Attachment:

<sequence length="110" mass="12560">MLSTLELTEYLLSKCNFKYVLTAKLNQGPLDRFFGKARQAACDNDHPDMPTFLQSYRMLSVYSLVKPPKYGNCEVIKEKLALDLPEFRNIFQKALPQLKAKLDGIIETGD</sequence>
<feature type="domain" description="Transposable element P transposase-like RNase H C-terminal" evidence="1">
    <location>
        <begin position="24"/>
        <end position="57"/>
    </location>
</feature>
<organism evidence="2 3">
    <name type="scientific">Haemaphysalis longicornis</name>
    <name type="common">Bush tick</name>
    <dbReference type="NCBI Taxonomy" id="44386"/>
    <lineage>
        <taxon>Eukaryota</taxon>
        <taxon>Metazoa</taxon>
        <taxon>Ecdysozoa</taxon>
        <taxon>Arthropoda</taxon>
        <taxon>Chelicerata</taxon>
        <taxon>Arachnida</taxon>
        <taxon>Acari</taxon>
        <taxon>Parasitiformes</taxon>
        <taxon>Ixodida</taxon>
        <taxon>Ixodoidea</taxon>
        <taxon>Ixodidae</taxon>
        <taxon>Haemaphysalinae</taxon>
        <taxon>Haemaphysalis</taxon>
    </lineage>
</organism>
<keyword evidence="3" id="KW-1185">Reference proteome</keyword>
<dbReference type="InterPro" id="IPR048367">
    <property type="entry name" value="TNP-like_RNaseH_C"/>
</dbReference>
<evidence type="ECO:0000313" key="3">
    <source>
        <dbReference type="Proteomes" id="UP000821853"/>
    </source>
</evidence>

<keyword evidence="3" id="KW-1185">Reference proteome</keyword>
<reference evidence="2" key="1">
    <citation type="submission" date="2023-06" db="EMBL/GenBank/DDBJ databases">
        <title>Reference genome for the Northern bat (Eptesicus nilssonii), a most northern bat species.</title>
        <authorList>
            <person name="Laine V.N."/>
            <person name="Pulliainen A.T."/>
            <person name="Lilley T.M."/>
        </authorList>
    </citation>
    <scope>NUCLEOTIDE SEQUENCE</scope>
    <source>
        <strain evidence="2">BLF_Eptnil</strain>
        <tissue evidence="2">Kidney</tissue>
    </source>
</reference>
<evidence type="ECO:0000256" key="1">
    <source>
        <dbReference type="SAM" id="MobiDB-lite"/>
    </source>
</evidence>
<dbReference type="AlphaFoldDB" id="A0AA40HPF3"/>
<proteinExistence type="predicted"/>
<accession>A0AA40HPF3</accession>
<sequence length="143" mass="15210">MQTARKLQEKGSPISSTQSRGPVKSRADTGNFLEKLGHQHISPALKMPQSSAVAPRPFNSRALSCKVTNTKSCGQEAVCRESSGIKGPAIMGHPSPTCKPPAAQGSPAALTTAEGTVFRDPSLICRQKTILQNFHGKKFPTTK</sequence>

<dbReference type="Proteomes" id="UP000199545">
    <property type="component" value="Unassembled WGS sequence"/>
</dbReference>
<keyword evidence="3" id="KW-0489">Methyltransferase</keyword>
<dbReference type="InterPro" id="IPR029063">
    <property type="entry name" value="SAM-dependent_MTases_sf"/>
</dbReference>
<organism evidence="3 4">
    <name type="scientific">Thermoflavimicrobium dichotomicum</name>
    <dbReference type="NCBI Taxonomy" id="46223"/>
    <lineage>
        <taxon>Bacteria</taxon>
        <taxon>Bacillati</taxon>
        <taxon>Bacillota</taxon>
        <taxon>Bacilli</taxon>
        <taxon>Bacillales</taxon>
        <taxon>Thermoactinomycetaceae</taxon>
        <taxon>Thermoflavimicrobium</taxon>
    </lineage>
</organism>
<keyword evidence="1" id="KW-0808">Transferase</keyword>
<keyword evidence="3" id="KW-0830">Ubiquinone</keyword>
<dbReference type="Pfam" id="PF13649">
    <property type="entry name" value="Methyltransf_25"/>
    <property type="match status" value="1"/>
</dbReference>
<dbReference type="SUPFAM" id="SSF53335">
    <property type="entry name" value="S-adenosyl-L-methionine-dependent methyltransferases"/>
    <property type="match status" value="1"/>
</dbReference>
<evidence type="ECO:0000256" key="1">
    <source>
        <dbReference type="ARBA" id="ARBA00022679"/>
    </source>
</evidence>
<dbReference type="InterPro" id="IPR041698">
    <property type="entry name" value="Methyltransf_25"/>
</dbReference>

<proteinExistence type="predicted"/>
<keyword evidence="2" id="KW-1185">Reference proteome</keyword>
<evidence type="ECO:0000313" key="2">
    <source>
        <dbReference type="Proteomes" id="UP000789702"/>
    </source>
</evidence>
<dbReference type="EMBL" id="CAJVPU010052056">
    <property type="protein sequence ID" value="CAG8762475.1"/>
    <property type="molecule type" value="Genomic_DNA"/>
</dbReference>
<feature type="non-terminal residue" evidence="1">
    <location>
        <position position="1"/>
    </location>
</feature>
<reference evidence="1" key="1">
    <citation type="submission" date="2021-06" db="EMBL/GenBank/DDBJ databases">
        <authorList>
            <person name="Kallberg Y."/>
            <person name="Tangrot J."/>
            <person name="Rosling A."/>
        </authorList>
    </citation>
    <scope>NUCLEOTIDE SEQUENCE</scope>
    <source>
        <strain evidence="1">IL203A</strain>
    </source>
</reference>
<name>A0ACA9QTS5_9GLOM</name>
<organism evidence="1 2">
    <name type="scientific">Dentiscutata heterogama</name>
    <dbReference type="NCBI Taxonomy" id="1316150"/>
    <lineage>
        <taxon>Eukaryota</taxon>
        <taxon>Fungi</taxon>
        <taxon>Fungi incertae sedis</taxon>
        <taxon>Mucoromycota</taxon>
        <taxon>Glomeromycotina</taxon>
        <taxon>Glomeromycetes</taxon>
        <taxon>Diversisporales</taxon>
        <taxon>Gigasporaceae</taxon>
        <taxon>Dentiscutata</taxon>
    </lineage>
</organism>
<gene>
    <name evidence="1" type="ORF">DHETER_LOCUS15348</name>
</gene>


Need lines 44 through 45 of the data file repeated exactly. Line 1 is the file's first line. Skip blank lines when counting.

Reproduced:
            <person name="Lilley T.M."/>
        </authorList>